Modeling The Space Environment

5.1 The Earth's Magnetic Field

5.2 The Earth's Gravitational Field

5.3 Solar Radiation and The Solar Wind Solar Radiation, The Solar Wind

5.4 Modeling the Position of the Spacecraft

5.5 Modeling the Positions of the Sun, Moon, and Planets

5.6 Modeling Stellar Positions and Characteristics

Star Catalog Data Required for Attitude Determination, Existing Star Catalogs, Generating a Core Catalog

Chapter 4 described models of the appearance, shape, and atmosphere of the Earth. This chapter is concerned with modeling properties of the spacecraft environment that are relevant to attitude determination and control. Sections 5.1 and 5.2 describe the magnetic and gravitational fields of the Earth, although many of the modeling procedures can be extended to other planets as well. Section 5.3 discusses the interplanetary medium known as the solar wind. The remaining three sections discuss models of the position of various objects needed for attitude determination—the spacecraft itself, the Sun, the Moon, the planets, and the stars.

5.1 The Earth's Magnetic Field

Michael Plett

Although the general characteristics of the Earth's magnetic field have been known for centuries, the first systematic study of the field was initiated by the German mathematician and physicist Karl Gauss* in the early part of the nineteenth century. Since that time, a great deal of data has been accumulated, much of it as a result of spacecraft measurements during the 1960s. Although this body of data has served to increase our ability to accurately describe the field, it has not yet provided the key to the physical processes which produce it or perturb it. Thus, in this section we will describe the observed phenomena and, wherever possible, provide plausible arguments for their existence.

The Main Field. The Earth's magnetic field is predominantly that of a magnetic dipole such as that produced by a sphere of uniform magnetization or a current loop. The strength of the dipole was 7.96 X1015 Wb-m in 1975. The "south" end of the dipole was in the northern hemisphere at 78.60° N latitude and 289.55° E longitude and drifting westward at about 0.014 deg/year. The dipole strength is decreasing by 0.05%/year. This secular drift implies a possible field reversal in several thousand years. There is ambiguous evidence of several reversals

' Among his many contributions, Gauss was also the first to apply least-squares analysis to the problem of orbit determination.

in the past with time scales of 70,000 to 100,000 years between reversals [Haymes, 1971].

The plane perpendicular to the Earth-centered dipole is called the magnetic equator. The field is weakest there, being about 3 x 104 nT at the surface of the Earth. Figure 5-1 shows the variation in the dipole field strength as a function of altitude at the magnetic equator. The field strength increases by a factor of two as the magnetic latitude increases from 0 deg to 90 deg, as shown in Fig. 5-2. At the geomagnetic equator, the field is horizontal relative to the Earth's surface. At a geomagnetic latitude of about 27 deg, the field is 45 deg down from horizontal.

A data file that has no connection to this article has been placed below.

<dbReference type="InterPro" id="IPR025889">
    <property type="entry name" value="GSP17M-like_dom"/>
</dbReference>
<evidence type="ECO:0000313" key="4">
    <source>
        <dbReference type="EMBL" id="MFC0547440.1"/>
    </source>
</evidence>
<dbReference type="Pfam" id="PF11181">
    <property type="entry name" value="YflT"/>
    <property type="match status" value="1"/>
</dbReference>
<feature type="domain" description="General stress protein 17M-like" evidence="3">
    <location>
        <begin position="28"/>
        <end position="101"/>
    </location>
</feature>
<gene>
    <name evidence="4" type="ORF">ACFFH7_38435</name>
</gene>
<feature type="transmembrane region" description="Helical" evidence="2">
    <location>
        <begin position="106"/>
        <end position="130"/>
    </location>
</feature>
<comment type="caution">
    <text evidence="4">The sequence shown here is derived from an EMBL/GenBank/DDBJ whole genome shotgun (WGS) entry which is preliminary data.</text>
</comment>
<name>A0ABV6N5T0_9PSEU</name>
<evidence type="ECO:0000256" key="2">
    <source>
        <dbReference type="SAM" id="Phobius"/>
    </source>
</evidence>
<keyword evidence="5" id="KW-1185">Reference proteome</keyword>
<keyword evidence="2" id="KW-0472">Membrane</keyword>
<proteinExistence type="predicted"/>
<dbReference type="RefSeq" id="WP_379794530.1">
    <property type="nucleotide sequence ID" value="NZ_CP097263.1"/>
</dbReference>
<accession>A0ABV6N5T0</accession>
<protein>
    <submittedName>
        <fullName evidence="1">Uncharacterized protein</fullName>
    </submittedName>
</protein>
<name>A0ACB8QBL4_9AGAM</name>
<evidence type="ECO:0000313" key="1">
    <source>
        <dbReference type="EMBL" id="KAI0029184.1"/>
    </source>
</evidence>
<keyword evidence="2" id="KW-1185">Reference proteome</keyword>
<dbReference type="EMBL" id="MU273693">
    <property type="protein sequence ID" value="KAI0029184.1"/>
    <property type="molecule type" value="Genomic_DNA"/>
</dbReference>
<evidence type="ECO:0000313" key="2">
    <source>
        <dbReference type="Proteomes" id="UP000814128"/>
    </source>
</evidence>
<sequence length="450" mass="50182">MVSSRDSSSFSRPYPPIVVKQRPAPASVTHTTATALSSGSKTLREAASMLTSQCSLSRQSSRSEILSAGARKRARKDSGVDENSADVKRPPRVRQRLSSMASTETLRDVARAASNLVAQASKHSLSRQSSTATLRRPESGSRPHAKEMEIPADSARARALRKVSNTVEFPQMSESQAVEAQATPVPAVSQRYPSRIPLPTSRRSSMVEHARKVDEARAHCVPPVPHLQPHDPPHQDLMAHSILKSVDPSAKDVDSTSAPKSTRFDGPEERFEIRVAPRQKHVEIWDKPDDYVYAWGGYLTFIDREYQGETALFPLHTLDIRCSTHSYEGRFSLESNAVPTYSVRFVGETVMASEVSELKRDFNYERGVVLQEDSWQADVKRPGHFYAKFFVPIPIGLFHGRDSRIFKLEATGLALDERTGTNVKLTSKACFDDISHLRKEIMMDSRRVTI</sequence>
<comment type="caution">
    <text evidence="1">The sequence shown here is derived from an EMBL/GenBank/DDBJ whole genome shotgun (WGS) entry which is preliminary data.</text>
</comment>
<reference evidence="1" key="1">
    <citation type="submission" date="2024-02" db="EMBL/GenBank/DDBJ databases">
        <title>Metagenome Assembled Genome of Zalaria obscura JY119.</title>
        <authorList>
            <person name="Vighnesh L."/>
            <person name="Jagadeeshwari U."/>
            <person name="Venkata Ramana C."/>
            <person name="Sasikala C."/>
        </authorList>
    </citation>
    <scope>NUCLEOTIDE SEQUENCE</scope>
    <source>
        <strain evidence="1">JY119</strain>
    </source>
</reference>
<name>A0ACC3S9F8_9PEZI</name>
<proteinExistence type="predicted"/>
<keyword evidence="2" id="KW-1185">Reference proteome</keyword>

Fig. 5-1. Earth's Magnetic Field Intensity at the Magnetic Equator as a Function of Altitude (Adapted from Schalkowsky and Harris [1969Q

MAGNETIC LATITUDE (DEO)

Fig. 5-2. Relative Intensity of the Earth's Magnetic Field as a Function of Magnetic Latitude (Adapted from Schalkowsky and Harris [19690

MAGNETIC LATITUDE (DEO)

Fig. 5-2. Relative Intensity of the Earth's Magnetic Field as a Function of Magnetic Latitude (Adapted from Schalkowsky and Harris [19690

plots of the field strength for various altitudes are given in Figs. 5-3 and 5-4. Note that as the altitude increases, the contours become more regular and begin to resemble a dipole field more closely.

The low in magnetic intensity at about 25°S, 45°W (called the Brazilian Anomaly) together with the high at about 10°N, I00°E implies that the center of the magnetic dipole is offset from the Earth's center. In 1975, the eccentric dipole was offset 474.2 km in the direction of 19.5°N, 146.9°E [J. Bartels, 1936], The eccentric dipole is moving outward at 2.4 km/year, westward at 0.19 deg/year and northward at 0.23 deg/year. The eccentric nature of the dipole can be described mathematically as a quadrupole distribution of magnetization. The maximum deviations of the centered dipole model and the quadrupole model from the actual field of the Earth are shown in Fig. 5-5.

The fáct that the field rotates with the Earth is a clear indication that the field originates within the Earth. A coherent dipole field of this nature can be produced either by a uniformly magnetized sphere or by a current loop. However, calculations of the magnetization required lead to values much higher than those observed in the Earth's crust. Magnetization deeper than the crust is unlikely because the Curie point (i.e., the temperature at which a magnetized material loses its magnetization) of iron is reached only 20 km below the Earth's surface [Haymes, 1971],

An alternative theory postulates a dynamo effect in the outer core of the Earth driven by thermal convection currents [Garland, 1971], Basically, a dynamo is a conductor driven in a magnetic field such that it acts to sustain that field. The theory has been refined to include a primary current which produces the dipole,

Fig. 5-3. Total Magnetic Field Intensity at the Earth's Surface (in fiT Epoch 1965) (From Harris and Lyle [1969])

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